I don't know about you, but I'm shocked— SHOCKED, I say— to learn that politicking is going on in Sacramento.
It's outrageous that politicians believe they can fool people during the holidays because they think the media and the public are not watching closely. Well, FTCR is always watching and working to protect you.
I'll keep that in mind. By the way, where did you get my email address? I don't remember giving it to you, or inviting you to put me on your distribution list for likely suckers.
With your year-end tax deductible donation, we will be able to keep the spotlight on corruption and continue the rage for justice in 2008.

Happy holidays and thanks for all your kind wishes throughout the year.

Jamie Court
Jamie... do me a favor. Clean up your electronic messaging act, stop spamming people out of the blue with comically bad fundraising letters, and start paying attention to more important problems than yet another Schwarzenegger ballot proposition that probably won't win a majority of votes. I don't know... maybe you could pay some attention— even just a little bit of attention would be a start— to the ongoing fornication of the California budget by the governor's fiscal insanity.

Or something.

Oh, and whining about how Andy Stern is bad for unions is another great way to alienate friends and make new enemies. Just saying...

Wednesday, December 12, 2007

The Democrats Brought Their Show To My Neighborhood

Last night, three of the Democratic Party campaigns nominating their candidate for President of the United States of America sent their local representatives to the monthly meeting of my neighborhood association. I dropped in on it to see what was up and how things were going.

Now, before I go much further, I should point out that I do live in a somewhat ethnically diverse neighborhood in San Francisco, but it could stand to have more Black and Latino people. It's got a pretty decent percentage of Asians in it, but it's certainly overweight with Whites and, worse, they absolutely dominate the neighborhood association. I looked around the room, and not a single face looked even remotely non-white to me. So— to be fair— I really should be saying that I dropped in on my local neighborhood white people association to see what the Democrats were telling them.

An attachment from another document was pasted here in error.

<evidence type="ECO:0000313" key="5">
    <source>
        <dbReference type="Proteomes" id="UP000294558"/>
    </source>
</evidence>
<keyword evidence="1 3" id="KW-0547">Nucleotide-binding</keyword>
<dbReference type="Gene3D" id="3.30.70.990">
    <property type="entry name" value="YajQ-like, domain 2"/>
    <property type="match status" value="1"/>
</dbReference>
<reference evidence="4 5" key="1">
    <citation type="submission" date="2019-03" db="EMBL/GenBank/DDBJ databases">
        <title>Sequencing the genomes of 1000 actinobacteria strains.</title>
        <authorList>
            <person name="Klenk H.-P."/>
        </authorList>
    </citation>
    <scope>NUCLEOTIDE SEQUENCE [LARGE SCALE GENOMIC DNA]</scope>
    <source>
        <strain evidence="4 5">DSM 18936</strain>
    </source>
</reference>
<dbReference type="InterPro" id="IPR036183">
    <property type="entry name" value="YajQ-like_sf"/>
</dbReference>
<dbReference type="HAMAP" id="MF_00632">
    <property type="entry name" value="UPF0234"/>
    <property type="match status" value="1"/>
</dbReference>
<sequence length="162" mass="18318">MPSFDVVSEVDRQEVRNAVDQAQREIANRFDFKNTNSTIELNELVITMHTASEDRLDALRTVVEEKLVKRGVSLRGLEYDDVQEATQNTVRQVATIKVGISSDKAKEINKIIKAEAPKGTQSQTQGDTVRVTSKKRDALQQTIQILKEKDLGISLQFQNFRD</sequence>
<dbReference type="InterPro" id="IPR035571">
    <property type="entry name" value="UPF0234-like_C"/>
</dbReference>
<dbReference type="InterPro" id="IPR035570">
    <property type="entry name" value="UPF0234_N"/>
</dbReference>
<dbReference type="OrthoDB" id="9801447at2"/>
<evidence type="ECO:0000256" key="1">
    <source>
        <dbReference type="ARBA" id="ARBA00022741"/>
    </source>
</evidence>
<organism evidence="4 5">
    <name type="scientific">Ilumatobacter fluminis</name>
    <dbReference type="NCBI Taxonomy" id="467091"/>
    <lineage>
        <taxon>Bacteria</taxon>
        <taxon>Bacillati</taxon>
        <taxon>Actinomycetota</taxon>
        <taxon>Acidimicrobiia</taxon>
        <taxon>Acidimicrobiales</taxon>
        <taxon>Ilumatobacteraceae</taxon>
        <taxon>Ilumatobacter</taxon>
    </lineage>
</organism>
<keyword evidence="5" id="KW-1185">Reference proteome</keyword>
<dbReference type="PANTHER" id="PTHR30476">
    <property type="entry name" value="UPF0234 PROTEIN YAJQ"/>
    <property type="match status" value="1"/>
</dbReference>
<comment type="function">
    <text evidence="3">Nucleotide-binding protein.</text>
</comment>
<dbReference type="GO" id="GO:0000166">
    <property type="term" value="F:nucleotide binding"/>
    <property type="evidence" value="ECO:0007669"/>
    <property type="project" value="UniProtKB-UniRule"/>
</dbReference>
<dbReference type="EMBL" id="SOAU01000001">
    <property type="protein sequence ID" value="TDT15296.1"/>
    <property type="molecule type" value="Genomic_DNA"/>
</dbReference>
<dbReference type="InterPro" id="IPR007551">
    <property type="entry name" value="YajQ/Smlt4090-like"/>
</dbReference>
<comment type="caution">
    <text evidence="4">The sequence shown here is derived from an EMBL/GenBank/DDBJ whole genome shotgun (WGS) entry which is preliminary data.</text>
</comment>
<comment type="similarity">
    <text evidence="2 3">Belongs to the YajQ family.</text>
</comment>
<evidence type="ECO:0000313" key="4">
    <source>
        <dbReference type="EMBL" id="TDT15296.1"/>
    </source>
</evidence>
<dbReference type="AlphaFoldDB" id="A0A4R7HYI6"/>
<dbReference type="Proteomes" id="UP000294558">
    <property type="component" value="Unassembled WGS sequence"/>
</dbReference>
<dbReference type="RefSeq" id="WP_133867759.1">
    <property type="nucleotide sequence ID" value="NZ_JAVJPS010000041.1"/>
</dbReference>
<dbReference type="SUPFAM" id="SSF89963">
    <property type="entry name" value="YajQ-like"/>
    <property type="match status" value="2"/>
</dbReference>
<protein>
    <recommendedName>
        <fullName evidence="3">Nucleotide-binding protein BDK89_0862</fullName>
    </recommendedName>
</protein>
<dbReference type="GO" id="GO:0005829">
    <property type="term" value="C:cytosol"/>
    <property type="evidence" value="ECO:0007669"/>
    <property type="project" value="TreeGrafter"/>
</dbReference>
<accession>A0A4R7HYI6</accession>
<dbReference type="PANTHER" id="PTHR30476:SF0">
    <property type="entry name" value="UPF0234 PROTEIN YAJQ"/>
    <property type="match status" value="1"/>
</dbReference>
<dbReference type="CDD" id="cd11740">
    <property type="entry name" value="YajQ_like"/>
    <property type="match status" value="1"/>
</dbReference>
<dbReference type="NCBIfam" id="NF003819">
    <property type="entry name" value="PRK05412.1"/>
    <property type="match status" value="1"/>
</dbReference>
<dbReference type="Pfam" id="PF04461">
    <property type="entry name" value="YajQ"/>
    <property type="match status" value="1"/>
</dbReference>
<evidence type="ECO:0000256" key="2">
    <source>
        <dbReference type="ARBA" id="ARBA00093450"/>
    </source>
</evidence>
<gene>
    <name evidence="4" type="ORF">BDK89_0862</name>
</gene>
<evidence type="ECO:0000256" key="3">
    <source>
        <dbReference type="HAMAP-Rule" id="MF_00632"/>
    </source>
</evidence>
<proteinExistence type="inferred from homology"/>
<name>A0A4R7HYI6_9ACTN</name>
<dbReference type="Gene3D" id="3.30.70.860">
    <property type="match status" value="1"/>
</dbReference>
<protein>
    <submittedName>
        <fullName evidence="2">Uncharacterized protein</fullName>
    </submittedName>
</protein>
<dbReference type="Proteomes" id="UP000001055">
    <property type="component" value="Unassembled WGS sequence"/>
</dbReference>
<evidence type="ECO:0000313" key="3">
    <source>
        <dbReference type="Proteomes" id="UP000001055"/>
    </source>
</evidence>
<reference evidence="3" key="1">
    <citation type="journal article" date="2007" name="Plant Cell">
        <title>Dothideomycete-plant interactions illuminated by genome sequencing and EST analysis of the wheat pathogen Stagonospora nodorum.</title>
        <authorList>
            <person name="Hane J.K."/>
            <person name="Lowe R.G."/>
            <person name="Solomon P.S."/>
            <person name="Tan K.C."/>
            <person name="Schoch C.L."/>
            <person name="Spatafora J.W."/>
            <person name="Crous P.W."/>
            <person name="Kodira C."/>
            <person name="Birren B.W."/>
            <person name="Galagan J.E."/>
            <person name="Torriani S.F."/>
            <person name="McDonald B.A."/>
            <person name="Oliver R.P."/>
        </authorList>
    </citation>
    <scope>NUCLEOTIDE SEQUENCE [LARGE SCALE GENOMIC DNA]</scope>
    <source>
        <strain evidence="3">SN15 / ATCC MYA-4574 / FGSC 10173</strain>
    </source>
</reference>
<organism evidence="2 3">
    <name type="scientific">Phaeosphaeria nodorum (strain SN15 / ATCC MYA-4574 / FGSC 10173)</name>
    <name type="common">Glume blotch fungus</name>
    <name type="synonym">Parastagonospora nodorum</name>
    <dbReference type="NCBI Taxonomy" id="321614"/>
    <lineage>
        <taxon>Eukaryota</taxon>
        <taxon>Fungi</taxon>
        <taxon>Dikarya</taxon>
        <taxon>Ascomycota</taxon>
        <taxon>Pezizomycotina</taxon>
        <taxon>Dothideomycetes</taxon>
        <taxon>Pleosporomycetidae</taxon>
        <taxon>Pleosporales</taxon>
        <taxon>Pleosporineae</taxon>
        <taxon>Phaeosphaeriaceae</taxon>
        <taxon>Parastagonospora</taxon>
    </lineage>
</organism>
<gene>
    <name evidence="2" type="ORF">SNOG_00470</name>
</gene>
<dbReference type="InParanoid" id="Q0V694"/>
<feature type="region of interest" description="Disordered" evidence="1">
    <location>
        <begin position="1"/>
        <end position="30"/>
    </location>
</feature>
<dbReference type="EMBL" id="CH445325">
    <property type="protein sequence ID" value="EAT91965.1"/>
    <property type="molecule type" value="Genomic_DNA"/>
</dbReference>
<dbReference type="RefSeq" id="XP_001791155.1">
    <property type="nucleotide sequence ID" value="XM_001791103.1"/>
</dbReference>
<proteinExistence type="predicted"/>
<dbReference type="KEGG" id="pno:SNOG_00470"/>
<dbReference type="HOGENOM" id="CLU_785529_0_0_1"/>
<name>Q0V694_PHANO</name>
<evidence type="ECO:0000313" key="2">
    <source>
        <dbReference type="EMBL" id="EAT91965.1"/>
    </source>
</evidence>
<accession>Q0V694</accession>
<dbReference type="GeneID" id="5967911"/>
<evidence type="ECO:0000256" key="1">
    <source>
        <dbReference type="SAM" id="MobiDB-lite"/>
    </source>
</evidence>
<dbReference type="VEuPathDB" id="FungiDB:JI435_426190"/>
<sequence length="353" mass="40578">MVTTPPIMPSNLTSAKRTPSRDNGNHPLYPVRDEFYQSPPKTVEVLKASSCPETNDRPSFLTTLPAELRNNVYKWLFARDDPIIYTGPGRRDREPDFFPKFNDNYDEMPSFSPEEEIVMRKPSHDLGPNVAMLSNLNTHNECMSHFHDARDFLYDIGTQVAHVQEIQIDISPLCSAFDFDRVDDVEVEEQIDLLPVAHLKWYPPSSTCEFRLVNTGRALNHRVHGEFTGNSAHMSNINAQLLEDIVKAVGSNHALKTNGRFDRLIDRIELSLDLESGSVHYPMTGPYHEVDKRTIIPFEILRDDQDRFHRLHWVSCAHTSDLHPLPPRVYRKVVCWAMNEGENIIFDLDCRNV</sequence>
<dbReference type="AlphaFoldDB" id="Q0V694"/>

It wasn't all bad. It could have been better. I left more disappointed in the Democratic field than when I arrived.

The Obama campaign promised to send somebody, but they never showed. I know there are Obama supporters in my neighborhood. I see the campaign signs, and he came in second in the straw poll taken at the end of the evening (behind Edwards, who took almost 45% of the vote). I couldn't help but wonder whether the reason the Obama campaign didn't get their guy to the Taraval Police Station in time was that their campaign is badly in disarray, or if they deliberately snubbed the group on the [understandable] grounds that my neighborhood association is all full up with old, rich, white bitties whose greatest worries going into the February primary are all about whether their organic dog food is laced with melanine. If I were running the Obama campaign, I might be a little slow to kow-tow to that kind of audience too. Particularly, if I'm short of hands.